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There’s More Life In 4G As EE, Qualcomm & Sony Show Off Commercial Gigabit LTE

Steve McCaskill is editor of TechWeekEurope and ChannelBiz. He joined as a reporter in 2011 and covers all areas of IT, with a particular interest in telecommunications, mobile and networking, along with sports technology.

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Commercial gigabit LTE is now live in the UK in Cardiff and London’s Tech City as the foundations of 5G arrive on current generation networks

The world of telecoms has spent the past few years preparing for the arrival of 5G – next generation networks that offer faster speeds, lower latency and an impression of ‘infinite capacity’, supporting new applications and an ever growing number of connected devices.

But operators and equipment manufacturers believe there is much life left in 4G and that many of the 5G technologies will make their way into current generation networks.

Gigabit LTE is one of these technologies, offering a theoretical maximum of 1Gbps and improving the capacity and efficiency of existing LTE networks. It is being tested in 37 countries and launched in Australia in January.

Wembley EE 4

Gigabit LTE

EE is the first European operator to offer Gigabit LTE, having switched on the service in Cardiff for the UEFA Champions League final last month and in London’s Tech City.

In the Welsh capital, EE achieved real world rates of 429Mbps and today at demos at London’s Wembley Stadium, Silicon saw the network achieve 698Mbps. This is done through three carrier aggregation (the use of three different types of spectrum), 4×4 MIMO and 256QAM.

 “Gigabit LTE is definitely a stepping stone to 5G,” said Roberto Di Pietro from Qualcomm, which has been working on creating chipsets (or platform as it likes to call them now) for compatible handsets. “We need to talk about it as a teaser for 5G.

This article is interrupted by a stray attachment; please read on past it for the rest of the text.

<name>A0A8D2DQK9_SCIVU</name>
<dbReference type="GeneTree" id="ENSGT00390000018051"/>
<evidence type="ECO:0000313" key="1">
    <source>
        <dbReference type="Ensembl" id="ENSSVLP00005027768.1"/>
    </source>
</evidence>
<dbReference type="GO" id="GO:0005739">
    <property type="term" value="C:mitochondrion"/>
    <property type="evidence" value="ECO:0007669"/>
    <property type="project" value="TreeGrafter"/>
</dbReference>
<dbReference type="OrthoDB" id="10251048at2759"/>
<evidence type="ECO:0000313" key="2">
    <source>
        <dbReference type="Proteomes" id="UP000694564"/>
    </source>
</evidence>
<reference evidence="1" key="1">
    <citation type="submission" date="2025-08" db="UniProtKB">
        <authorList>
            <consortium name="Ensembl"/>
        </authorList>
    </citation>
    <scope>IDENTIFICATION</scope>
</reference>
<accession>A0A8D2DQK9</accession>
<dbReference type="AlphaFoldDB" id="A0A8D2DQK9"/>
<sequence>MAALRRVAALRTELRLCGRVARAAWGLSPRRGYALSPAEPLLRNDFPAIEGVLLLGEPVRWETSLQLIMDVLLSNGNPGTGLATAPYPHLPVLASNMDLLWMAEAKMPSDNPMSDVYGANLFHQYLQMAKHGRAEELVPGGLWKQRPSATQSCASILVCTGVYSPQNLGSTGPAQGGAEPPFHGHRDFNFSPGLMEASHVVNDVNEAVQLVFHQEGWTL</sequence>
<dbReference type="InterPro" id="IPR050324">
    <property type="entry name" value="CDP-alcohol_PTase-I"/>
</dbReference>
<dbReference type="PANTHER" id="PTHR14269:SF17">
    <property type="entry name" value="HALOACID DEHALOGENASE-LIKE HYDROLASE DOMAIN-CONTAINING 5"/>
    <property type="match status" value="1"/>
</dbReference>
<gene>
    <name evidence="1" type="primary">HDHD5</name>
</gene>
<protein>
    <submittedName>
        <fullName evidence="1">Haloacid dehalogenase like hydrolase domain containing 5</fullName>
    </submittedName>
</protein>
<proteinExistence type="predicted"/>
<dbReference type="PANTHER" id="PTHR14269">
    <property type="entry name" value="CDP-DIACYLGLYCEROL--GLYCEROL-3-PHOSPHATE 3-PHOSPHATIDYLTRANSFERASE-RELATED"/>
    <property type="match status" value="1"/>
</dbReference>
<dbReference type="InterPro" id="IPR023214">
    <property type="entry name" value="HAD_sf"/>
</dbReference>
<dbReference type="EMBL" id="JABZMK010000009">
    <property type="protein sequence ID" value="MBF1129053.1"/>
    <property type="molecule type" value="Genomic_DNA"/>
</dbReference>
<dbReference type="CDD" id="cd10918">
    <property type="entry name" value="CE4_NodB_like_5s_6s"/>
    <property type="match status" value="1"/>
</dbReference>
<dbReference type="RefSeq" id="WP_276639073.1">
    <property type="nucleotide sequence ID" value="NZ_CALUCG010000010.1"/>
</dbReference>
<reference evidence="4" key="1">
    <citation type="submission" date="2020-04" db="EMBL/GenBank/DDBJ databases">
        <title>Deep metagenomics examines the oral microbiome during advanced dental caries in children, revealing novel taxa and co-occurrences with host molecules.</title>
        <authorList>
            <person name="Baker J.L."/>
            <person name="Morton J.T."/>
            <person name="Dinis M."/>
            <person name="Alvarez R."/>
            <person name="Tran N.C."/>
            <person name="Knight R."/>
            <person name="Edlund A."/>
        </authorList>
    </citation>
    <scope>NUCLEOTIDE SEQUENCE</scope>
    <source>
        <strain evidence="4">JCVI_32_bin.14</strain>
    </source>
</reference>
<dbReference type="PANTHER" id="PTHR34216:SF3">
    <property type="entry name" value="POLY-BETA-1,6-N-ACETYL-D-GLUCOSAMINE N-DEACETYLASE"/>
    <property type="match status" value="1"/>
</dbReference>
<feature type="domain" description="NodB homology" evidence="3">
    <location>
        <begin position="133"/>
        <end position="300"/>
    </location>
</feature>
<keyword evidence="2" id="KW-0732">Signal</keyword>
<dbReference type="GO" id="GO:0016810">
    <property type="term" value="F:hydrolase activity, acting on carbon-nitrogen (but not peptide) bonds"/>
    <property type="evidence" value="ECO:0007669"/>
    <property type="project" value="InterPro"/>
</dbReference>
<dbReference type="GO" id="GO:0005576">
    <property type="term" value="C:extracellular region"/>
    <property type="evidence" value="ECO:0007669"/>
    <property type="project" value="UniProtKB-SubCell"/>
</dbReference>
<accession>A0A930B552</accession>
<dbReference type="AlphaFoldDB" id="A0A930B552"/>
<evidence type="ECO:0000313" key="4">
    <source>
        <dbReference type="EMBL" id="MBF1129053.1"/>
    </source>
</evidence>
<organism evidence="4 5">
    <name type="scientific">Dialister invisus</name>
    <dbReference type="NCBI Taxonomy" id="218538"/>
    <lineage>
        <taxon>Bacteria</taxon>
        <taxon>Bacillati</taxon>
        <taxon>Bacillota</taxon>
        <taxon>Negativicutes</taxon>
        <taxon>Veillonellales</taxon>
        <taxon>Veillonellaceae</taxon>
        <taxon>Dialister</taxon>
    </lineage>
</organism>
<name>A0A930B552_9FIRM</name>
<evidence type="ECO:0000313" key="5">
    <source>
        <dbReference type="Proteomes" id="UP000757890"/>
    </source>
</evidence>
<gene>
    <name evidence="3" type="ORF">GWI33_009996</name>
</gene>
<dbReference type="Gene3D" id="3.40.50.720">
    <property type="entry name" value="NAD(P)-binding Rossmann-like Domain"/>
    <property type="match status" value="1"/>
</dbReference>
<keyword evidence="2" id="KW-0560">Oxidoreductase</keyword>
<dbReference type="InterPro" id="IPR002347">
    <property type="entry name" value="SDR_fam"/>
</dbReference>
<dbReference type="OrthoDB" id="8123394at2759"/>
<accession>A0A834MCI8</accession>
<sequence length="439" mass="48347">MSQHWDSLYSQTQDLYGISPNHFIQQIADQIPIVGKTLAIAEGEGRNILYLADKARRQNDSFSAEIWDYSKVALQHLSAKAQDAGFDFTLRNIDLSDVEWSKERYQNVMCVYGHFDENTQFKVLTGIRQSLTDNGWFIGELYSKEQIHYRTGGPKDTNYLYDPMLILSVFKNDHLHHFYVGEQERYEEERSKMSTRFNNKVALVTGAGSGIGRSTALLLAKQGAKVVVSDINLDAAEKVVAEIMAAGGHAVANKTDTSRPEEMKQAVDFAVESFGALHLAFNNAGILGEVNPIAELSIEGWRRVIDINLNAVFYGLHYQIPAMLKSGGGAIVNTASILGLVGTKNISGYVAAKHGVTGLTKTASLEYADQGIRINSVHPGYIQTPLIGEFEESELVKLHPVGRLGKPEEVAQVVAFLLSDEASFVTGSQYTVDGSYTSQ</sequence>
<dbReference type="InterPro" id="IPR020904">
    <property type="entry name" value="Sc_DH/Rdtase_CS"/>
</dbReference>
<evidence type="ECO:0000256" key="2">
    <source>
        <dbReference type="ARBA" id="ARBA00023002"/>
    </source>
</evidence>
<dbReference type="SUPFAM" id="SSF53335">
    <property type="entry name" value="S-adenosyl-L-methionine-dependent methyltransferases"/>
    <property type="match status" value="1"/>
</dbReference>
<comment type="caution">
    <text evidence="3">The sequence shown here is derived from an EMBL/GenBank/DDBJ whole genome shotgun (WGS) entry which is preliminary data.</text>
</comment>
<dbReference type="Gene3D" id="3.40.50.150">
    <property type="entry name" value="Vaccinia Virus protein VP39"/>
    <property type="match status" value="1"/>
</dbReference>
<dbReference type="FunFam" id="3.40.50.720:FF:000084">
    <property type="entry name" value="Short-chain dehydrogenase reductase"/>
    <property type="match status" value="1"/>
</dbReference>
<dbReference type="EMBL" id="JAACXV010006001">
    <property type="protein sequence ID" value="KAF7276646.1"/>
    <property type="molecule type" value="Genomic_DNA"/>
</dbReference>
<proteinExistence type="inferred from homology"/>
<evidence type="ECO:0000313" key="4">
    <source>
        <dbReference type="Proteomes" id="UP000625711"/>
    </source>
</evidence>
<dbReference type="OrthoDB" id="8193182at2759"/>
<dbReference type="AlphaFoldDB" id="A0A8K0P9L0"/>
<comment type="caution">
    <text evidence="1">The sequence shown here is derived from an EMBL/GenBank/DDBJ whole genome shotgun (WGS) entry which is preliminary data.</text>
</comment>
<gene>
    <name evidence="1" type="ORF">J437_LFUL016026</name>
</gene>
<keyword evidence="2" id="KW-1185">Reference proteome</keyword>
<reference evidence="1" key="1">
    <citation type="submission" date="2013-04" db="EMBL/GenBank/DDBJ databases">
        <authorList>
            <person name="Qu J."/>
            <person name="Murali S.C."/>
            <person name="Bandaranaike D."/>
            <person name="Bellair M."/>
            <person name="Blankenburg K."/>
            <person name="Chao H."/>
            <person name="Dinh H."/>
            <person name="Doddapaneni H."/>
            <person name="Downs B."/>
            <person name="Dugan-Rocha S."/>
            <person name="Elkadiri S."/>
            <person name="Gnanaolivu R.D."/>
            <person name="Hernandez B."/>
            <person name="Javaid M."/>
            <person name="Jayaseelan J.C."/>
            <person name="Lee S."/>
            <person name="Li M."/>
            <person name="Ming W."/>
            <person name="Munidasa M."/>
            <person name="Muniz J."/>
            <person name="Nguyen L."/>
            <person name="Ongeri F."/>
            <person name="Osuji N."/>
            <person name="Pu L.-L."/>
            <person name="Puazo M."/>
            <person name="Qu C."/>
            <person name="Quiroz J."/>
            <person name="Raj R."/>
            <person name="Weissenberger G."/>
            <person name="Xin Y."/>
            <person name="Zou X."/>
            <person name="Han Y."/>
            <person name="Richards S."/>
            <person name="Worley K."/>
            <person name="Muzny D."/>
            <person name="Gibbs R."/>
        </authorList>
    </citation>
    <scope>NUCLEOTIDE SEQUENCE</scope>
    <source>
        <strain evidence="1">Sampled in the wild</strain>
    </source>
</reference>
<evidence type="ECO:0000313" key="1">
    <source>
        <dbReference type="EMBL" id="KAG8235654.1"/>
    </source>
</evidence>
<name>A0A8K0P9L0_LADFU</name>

“In the next few years we’ll take [the features that gigabit LTE enables] for granted.”

EE plans to rollout gigabit LTE to 4GEE Max customers in other parts of the country in 2017 and 2018, in areas where the operator is deploying high range 2.6GHz spectrum. The first commercial 5G networks are expected in 2020, and EE anticipates a 4G-5G “tipping point” later in the decade.

It promises a better signal even at the edge of a cell or in a rural area and a more reliable connection in a crowded location. Network resources are used more efficiently for activities such as streaming, and the cost of per bit for mobile operators is much lower.

Although all users should benefit from the network-side improvements, there is only one device that can benefit – the Sony Xperia XZ Premium. But more should arrive in the future, powered by Qualcomm’s Snapdragon 835 chips.

“We’ve heard what 5G will bring in the future but what about today?” said Warren Saunders, Sony Mobile’s UK chief. “[The Xperia XZ] device is futureproofed but not at the expense of today’s features.”

At Mobile World Congress (MWC) earlier this year, Qualcomm showcased new modems that enable even faster speeds of up 1.2Gbps, powered by Cat 18 LTE – an even more advanced version of 4G.

Quiz: What do you know about 4G?